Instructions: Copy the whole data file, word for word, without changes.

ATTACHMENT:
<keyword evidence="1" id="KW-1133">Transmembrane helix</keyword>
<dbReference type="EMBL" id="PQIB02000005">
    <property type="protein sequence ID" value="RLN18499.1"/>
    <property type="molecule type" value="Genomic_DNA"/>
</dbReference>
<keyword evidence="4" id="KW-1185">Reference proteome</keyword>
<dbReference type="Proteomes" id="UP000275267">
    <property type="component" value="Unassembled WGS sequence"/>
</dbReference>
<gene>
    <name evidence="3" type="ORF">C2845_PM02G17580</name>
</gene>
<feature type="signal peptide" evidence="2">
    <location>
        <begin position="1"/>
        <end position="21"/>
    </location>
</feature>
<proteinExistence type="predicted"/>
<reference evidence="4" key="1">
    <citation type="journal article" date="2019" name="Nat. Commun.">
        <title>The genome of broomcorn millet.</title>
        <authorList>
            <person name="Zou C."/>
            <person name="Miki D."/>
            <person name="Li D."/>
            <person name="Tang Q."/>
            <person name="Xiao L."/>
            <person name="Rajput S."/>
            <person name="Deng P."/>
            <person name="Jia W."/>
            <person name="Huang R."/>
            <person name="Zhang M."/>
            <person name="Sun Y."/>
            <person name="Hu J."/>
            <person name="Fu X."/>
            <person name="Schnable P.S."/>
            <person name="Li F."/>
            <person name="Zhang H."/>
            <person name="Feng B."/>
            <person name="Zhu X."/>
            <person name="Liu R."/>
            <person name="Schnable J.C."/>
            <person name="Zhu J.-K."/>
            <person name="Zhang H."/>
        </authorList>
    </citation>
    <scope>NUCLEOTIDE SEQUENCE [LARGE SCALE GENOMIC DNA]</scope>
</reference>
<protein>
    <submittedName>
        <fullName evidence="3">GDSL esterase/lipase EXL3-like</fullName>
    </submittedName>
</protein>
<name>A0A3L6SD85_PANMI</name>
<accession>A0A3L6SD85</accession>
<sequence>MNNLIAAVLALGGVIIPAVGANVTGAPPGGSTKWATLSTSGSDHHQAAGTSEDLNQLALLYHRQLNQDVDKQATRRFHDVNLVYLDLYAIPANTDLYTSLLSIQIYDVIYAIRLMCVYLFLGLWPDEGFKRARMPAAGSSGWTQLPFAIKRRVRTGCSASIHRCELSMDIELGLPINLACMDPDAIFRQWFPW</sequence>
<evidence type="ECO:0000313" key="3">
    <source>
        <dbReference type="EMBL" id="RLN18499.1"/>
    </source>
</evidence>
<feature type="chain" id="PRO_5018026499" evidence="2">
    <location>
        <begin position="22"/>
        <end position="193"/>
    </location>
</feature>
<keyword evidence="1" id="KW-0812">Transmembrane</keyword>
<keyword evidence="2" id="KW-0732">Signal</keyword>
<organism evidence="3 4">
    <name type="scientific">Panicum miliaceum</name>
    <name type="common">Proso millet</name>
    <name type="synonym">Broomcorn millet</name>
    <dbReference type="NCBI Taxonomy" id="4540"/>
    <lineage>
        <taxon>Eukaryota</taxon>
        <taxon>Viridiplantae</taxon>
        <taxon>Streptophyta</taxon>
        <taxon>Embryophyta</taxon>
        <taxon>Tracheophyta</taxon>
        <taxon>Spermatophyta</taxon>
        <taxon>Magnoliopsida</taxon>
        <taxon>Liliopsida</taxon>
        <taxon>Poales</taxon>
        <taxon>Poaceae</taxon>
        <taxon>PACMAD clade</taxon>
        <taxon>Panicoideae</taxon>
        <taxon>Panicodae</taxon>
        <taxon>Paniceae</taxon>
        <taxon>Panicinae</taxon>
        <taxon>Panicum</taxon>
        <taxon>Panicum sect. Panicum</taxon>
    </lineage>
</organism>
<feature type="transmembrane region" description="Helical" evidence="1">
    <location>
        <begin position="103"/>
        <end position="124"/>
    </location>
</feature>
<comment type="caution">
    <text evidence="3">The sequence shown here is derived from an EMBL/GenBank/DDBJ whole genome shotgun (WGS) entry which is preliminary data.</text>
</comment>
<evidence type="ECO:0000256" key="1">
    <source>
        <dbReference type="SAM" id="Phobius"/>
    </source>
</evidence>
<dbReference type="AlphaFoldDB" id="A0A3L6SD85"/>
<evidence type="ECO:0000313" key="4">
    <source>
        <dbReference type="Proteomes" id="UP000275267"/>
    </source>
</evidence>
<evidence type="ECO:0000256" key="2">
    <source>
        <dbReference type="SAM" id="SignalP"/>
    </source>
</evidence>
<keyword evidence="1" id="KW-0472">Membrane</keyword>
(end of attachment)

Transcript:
<keyword evidence="1" id="KW-1133">Transmembrane helix</keyword>
<dbReference type="EMBL" id="PQIB02000005">
    <property type="protein sequence ID" value="RLN18499.1"/>
    <property type="molecule type" value="Genomic_DNA"/>
</dbReference>
<keyword evidence="4" id="KW-1185">Reference proteome</keyword>
<dbReference type="Proteomes" id="UP000275267">
    <property type="component" value="Unassembled WGS sequence"/>
</dbReference>
<gene>
    <name evidence="3" type="ORF">C2845_PM02G17580</name>
</gene>
<feature type="signal peptide" evidence="2">
    <location>
        <begin position="1"/>
        <end position="21"/>
    </location>
</feature>
<proteinExistence type="predicted"/>
<reference evidence="4" key="1">
    <citation type="journal article" date="2019" name="Nat. Commun.">
        <title>The genome of broomcorn millet.</title>
        <authorList>
            <person name="Zou C."/>
            <person name="Miki D."/>
            <person name="Li D."/>
            <person name="Tang Q."/>
            <person name="Xiao L."/>
            <person name="Rajput S."/>
            <person name="Deng P."/>
            <person name="Jia W."/>
            <person name="Huang R."/>
            <person name="Zhang M."/>
            <person name="Sun Y."/>
            <person name="Hu J."/>
            <person name="Fu X."/>
            <person name="Schnable P.S."/>
            <person name="Li F."/>
            <person name="Zhang H."/>
            <person name="Feng B."/>
            <person name="Zhu X."/>
            <person name="Liu R."/>
            <person name="Schnable J.C."/>
            <person name="Zhu J.-K."/>
            <person name="Zhang H."/>
        </authorList>
    </citation>
    <scope>NUCLEOTIDE SEQUENCE [LARGE SCALE GENOMIC DNA]</scope>
</reference>
<protein>
    <submittedName>
        <fullName evidence="3">GDSL esterase/lipase EXL3-like</fullName>
    </submittedName>
</protein>
<name>A0A3L6SD85_PANMI</name>
<accession>A0A3L6SD85</accession>
<sequence>MNNLIAAVLALGGVIIPAVGANVTGAPPGGSTKWATLSTSGSDHHQAAGTSEDLNQLALLYHRQLNQDVDKQATRRFHDVNLVYLDLYAIPANTDLYTSLLSIQIYDVIYAIRLMCVYLFLGLWPDEGFKRARMPAAGSSGWTQLPFAIKRRVRTGCSASIHRCELSMDIELGLPINLACMDPDAIFRQWFPW</sequence>
<evidence type="ECO:0000313" key="3">
    <source>
        <dbReference type="EMBL" id="RLN18499.1"/>
    </source>
</evidence>
<feature type="chain" id="PRO_5018026499" evidence="2">
    <location>
        <begin position="22"/>
        <end position="193"/>
    </location>
</feature>
<keyword evidence="1" id="KW-0812">Transmembrane</keyword>
<keyword evidence="2" id="KW-0732">Signal</keyword>
<organism evidence="3 4">
    <name type="scientific">Panicum miliaceum</name>
    <name type="common">Proso millet</name>
    <name type="synonym">Broomcorn millet</name>
    <dbReference type="NCBI Taxonomy" id="4540"/>
    <lineage>
        <taxon>Eukaryota</taxon>
        <taxon>Viridiplantae</taxon>
        <taxon>Streptophyta</taxon>
        <taxon>Embryophyta</taxon>
        <taxon>Tracheophyta</taxon>
        <taxon>Spermatophyta</taxon>
        <taxon>Magnoliopsida</taxon>
        <taxon>Liliopsida</taxon>
        <taxon>Poales</taxon>
        <taxon>Poaceae</taxon>
        <taxon>PACMAD clade</taxon>
        <taxon>Panicoideae</taxon>
        <taxon>Panicodae</taxon>
        <taxon>Paniceae</taxon>
        <taxon>Panicinae</taxon>
        <taxon>Panicum</taxon>
        <taxon>Panicum sect. Panicum</taxon>
    </lineage>
</organism>
<feature type="transmembrane region" description="Helical" evidence="1">
    <location>
        <begin position="103"/>
        <end position="124"/>
    </location>
</feature>
<comment type="caution">
    <text evidence="3">The sequence shown here is derived from an EMBL/GenBank/DDBJ whole genome shotgun (WGS) entry which is preliminary data.</text>
</comment>
<evidence type="ECO:0000256" key="1">
    <source>
        <dbReference type="SAM" id="Phobius"/>
    </source>
</evidence>
<dbReference type="AlphaFoldDB" id="A0A3L6SD85"/>
<evidence type="ECO:0000313" key="4">
    <source>
        <dbReference type="Proteomes" id="UP000275267"/>
    </source>
</evidence>
<evidence type="ECO:0000256" key="2">
    <source>
        <dbReference type="SAM" id="SignalP"/>
    </source>
</evidence>
<keyword evidence="1" id="KW-0472">Membrane</keyword>